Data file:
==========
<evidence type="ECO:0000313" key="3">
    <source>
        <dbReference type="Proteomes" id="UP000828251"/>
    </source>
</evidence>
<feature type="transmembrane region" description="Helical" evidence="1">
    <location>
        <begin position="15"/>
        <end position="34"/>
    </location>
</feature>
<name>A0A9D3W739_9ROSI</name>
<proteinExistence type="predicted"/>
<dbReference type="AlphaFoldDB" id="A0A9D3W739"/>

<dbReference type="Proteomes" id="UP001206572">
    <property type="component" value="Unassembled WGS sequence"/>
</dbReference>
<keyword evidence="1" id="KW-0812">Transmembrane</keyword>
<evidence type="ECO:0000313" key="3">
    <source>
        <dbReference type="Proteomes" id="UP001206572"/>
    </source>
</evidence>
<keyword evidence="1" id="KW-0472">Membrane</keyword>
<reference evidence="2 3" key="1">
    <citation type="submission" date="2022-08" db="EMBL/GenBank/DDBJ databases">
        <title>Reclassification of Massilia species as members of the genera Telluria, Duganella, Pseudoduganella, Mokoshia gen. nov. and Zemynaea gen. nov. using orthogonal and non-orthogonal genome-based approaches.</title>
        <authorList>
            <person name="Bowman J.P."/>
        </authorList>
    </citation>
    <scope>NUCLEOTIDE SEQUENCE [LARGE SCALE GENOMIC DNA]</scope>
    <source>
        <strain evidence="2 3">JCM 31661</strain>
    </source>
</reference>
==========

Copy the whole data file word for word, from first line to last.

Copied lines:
<evidence type="ECO:0000313" key="3">
    <source>
        <dbReference type="Proteomes" id="UP000828251"/>
    </source>
</evidence>
<feature type="transmembrane region" description="Helical" evidence="1">
    <location>
        <begin position="15"/>
        <end position="34"/>
    </location>
</feature>
<name>A0A9D3W739_9ROSI</name>
<proteinExistence type="predicted"/>
<dbReference type="AlphaFoldDB" id="A0A9D3W739"/>

<dbReference type="Proteomes" id="UP001206572">
    <property type="component" value="Unassembled WGS sequence"/>
</dbReference>
<keyword evidence="1" id="KW-0812">Transmembrane</keyword>
<evidence type="ECO:0000313" key="3">
    <source>
        <dbReference type="Proteomes" id="UP001206572"/>
    </source>
</evidence>
<keyword evidence="1" id="KW-0472">Membrane</keyword>
<reference evidence="2 3" key="1">
    <citation type="submission" date="2022-08" db="EMBL/GenBank/DDBJ databases">
        <title>Reclassification of Massilia species as members of the genera Telluria, Duganella, Pseudoduganella, Mokoshia gen. nov. and Zemynaea gen. nov. using orthogonal and non-orthogonal genome-based approaches.</title>
        <authorList>
            <person name="Bowman J.P."/>
        </authorList>
    </citation>
    <scope>NUCLEOTIDE SEQUENCE [LARGE SCALE GENOMIC DNA]</scope>
    <source>
        <strain evidence="2 3">JCM 31661</strain>
    </source>
</reference>